The Challenging Biomechanics in a Maxillary Lateral Incisor and Canine Transposition Malocclusion ZD05-ZD08
Orlando Motohiro Tanaka,
Rua Imaculada ConceiÃ§Ã£o, 1155 Prado Velho- Curitiba - ParanÃ¡ - Brazil. CEP: 80215-901.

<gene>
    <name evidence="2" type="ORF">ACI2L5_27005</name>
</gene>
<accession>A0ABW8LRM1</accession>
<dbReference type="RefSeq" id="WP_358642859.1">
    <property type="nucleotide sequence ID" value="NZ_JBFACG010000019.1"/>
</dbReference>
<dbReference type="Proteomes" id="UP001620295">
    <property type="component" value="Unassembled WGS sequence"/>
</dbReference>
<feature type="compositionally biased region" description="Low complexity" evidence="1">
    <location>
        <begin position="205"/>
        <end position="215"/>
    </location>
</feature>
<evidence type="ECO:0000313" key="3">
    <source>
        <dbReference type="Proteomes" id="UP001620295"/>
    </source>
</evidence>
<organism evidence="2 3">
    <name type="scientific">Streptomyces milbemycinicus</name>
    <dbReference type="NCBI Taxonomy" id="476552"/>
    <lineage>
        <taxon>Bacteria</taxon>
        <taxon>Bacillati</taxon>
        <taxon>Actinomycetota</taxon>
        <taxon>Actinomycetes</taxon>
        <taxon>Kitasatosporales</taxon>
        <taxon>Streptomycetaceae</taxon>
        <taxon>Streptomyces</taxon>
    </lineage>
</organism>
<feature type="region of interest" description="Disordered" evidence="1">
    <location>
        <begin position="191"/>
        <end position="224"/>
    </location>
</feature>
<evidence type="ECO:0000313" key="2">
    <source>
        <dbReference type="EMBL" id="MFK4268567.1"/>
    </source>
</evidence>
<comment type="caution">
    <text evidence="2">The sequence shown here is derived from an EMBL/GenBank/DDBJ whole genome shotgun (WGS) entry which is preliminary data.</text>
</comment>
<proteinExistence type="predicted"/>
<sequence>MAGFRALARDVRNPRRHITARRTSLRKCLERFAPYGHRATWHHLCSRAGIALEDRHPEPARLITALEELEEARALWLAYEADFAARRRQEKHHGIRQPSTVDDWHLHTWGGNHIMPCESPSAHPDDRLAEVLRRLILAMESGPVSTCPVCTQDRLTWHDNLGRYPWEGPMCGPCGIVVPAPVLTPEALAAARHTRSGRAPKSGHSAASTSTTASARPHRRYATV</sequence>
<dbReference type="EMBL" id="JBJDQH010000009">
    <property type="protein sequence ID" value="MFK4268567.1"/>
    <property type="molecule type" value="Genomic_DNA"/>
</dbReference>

Dental transposition is an alteration that occurs in dental positioning, involving two adjacent teeth. Transpositions of canines are usually accompanied by other dental anomalies such as impaction of the incisors, missing lateral incisor, peg shaped laterals, rotations or dilacerations. Twenty percent of the transpositions involve the canine and upper lateral incisors. Dental transpositions are rare and may be complete or incomplete. The aetiology of transposition is still obscure. Several populations were studied to determine the prevalence of dental transpositions. Twenty percent of the transpositions involve the canine and upper lateral incisors. A clinical case is presented here, with canine and lateral incisor transposition and the biomechanics used in orthodontic treatment for the positioning of the canine in Class I and in the line of occlusion has been described. Correction of the transposition was performed with a fixed appliance for three-dimensional biomechanical control. The root of the left lateral incisor was moved to the palatal side to allow the movement, with the inclination movement of the crown, to distal the canine. The position of the mini-implant favoured distal movement without loss of anchorage of the teeth of this hemi-arch (left). With the canine positioned in place, third-order folds were inserted in the arch to move the lateral root to the buccal side. The canine was positioned in Class I relation in the line of occlusion with health, aesthetics, function and gingival and periodontal health remained stable after a year follow-up, demonstrating that the applied biomechanics were correct.